NEW YORK — Tea time at Sardi's, and in rushed Bette Midler too busy to give her caricature on the far wall an admiring glance.
She had just finished taping an appearance on Katie Couric's talk show and, like me, had plans to see Mike Nichols' starry production of "Betrayal" later that evening. (Unlike me, her companion was Glenn Close.)
In short, it was a typical run, run, run New York day. For the moment, however, Midler's attention was focused on "a creature of Beverly Hills," the late Hollywood super-agent Sue Mengers. Midler is reprising her Broadway solo turn in John Logan's "I'll Eat You Last: A Chat With Sue Mengers," which opens Dec. 5 at the Geffen Playhouse in a limited engagement ending Dec. 22.
The show runs barely an hour and a half, and with tickets surpassing $400 with service fees, it costs more per minute than most 90210 psychiatrists. But the prospect of seeing the Divine Miss M on the Geffen's homey stage impersonate the shark-swimming, joint-rolling, bon-mot-bombing rep of such heavyweights as Barbra Streisand, Ali MacGraw, Steve McQueen and Gene Hackman is an undeniably tantalizing one.
Looking soignée in an Upper East Side fashion, her recalcitrant hair sculpted up and back, her smart fall attire suggesting Bergdorf Goodman's idea of a swanky English professor, Midler exudes urban sophistication and good taste.
Yes, you read those last two words correctly: The salty all-around entertainer who got her start performing in a gay bathhouse and accepted her Golden Globe for "The Rose" by simulating oral sex on the statuette has gracefully matured into a civic-minded Manhattan matron, whose great charitable hobby is planting thousands of trees in New York City.
Rumored to be "difficult," she gave no trace of the diva in conversation. There was a modesty to her voice and a soulful melancholy to her manner, qualities that provided a stark contrast to the Bette Midler we know from the concert performances, the mermaid in a wheelchair whoopee-ing to "Boogie Woogie Bugle Boy" and the reincarnated Sophie Tucker rummaging in the vault for dirty jokes.
While sipping peppermint tea, she clarified the gap between her theatrical persona and her private one: "What I've been doing onstage for the last 40 years is a presentation. It's a larger than life character who has dance numbers and songs and costume changes and that's not me. That's something I made up. I mean please, I'm not a mermaid."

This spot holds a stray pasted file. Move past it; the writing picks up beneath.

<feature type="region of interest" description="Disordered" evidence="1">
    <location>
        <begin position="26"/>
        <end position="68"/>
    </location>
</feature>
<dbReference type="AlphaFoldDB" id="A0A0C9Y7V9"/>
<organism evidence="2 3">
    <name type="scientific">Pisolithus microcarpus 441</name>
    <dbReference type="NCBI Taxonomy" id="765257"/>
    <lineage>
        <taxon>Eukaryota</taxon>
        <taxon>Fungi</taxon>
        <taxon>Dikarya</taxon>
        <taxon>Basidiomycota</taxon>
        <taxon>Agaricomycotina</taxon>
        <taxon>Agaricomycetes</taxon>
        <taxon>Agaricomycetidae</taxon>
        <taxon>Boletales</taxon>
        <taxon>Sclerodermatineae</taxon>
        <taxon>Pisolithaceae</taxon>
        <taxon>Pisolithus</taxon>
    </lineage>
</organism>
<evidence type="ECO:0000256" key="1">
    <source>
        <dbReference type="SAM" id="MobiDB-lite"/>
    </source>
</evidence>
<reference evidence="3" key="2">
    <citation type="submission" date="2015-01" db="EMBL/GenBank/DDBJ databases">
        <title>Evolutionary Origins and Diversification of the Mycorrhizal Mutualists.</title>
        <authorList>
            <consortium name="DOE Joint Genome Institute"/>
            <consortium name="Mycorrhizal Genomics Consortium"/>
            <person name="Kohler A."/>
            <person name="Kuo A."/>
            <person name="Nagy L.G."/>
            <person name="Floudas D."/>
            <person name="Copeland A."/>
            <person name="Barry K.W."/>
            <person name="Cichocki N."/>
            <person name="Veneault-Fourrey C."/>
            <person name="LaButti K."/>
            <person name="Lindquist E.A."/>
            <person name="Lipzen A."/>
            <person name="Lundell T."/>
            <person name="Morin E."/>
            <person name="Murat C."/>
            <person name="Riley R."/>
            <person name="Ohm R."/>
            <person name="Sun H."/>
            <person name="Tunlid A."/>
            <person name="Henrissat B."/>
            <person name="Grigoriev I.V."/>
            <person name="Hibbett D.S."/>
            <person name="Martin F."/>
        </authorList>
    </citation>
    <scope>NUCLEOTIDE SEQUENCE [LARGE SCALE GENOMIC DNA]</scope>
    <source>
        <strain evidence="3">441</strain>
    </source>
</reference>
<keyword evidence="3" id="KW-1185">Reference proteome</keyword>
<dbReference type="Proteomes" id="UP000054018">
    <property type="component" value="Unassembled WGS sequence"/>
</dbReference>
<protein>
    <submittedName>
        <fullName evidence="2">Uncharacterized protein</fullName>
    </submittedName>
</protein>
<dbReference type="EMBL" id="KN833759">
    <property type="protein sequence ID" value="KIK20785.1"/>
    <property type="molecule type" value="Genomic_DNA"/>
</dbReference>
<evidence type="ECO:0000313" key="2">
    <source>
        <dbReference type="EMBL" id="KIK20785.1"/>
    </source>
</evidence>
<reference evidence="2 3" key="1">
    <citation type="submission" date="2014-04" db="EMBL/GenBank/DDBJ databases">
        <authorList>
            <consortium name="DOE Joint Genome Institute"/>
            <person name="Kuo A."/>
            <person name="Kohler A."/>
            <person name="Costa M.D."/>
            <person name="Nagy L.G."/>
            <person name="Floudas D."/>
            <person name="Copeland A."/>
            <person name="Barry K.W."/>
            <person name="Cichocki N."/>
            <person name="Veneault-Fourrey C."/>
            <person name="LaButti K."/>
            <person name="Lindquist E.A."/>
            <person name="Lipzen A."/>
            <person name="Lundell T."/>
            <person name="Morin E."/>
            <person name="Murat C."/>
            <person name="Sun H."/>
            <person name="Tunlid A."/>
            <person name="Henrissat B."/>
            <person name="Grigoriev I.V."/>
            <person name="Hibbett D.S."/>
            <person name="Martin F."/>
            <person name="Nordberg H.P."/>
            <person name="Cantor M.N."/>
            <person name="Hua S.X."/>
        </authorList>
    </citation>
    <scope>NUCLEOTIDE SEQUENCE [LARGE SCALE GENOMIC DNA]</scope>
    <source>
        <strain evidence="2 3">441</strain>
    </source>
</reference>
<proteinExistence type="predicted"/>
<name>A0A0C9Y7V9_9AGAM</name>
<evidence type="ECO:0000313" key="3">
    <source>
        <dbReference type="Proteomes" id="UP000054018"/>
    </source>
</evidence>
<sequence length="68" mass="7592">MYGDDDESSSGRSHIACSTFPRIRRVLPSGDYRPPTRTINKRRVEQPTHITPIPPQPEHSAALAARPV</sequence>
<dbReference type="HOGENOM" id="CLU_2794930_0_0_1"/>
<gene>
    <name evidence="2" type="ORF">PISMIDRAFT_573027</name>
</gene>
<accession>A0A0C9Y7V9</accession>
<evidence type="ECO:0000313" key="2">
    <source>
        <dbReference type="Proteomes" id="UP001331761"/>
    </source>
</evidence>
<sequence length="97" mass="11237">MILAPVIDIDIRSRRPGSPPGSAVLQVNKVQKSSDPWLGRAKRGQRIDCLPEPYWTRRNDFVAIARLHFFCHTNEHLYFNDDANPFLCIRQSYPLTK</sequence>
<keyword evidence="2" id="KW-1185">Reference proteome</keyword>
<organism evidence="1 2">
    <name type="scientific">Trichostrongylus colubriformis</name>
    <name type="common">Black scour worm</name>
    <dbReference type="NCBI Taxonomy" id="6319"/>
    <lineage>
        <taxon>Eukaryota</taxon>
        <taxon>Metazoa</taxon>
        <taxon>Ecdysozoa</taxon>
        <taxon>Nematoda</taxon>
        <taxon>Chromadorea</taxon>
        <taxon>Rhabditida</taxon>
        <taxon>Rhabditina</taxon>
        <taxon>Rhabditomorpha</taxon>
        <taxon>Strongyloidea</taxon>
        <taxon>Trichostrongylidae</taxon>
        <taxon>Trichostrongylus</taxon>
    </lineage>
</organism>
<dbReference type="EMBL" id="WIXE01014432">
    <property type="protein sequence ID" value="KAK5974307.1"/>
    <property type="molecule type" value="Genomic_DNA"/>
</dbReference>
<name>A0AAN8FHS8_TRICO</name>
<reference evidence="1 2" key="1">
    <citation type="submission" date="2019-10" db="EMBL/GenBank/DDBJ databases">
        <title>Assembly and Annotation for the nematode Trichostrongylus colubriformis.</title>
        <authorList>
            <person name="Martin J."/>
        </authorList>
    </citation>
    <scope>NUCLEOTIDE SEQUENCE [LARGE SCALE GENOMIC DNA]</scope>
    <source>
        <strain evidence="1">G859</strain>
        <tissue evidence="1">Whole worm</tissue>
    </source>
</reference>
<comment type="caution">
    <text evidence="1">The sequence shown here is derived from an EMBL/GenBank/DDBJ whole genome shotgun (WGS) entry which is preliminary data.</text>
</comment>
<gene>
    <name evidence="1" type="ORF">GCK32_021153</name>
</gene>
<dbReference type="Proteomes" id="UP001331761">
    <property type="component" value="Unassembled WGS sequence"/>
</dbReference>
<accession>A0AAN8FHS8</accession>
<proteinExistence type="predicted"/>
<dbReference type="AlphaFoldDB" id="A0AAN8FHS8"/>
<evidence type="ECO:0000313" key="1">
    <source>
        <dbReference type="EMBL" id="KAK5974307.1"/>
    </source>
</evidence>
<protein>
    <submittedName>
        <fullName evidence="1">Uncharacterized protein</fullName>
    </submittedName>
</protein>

Never one to mince words, Midler was quite forthcoming about the strain of performing eight shows a week on Broadway. So why is she coming to L.A. with this production?
"I had a great time doing it," she said. "It's a lively piece and it's so inside Hollywood."
Pausing a second to consider the matter further, she dropped her voice as if to level with me: "You know, a lot of people who knew Sue well didn't make it in for the show. I think her spirit is not at rest yet. She didn't have a memorial and this weighed on people. I think once she shows up in L.A., her spirit can finally rest in peace."
By the time Mengers' career slowed down in the 1980s, she had reinvented herself as a pungent Hollywood hostess, holding court at her home where the famous mingled with the influential and gossip was the compulsory party game. ("Like I always say: If you can't say anything nice about someone, come sit by me," Midler's character says in the play.) You'd think that someone who worked this assiduously to maintain her gatekeeper status would have wanted "the industry" equivalent of a military send-off.
"People told me that she feared that the A-list wouldn't show up," Midler explained. "I know that to be false. She had people who really adored her, and it didn't matter how mean she was, because she could be quite vicious."
Set in Mengers' Beverly Hills living room, the play takes place one crucial night in 1981 as the agent-queen awaits a phone call from Streisand, her best friend and biggest client whose lawyers have just terminated Mengers' services. Enthroned on her couch and enwreathed in pot smoke, Blond Moxie in a Caftan recounts her rise as one of Hollywood's master deal-makers while contemplating her fate in a town that loves nothing more than the sight of blood in the water.
Midler has many points of identification with Mengers. Wisecracking, professionally tough, loyally married Jewish women (Midler's marriage to performance artist Martin von Haselberg is going on 29 years), they achieved what they achieved largely through force of personality. Survivors both of difficult childhoods (Mengers and her family fled Nazi Germany), they didn't need to be told to hold on when the Hollywood roller coaster was doing another of its upside-down loops.
Always trying to stay one step ahead of the game, Midler relocated to New York a few years after her streak at the box office hit a massive speed bump with the 1990 film "Stella. ("I had a couple of stiffs, and it was suddenly like, oops.") Self-critical by nature, she tends to see the glass half-empty when it comes to her career, though she's proved to be remarkably adaptive.
In a television interview with Oprah Winfrey last year, Midler sounded downbeat about her opportunities. "No, no, no, I'm a happy, happy star," she insisted. "I was probably between shows."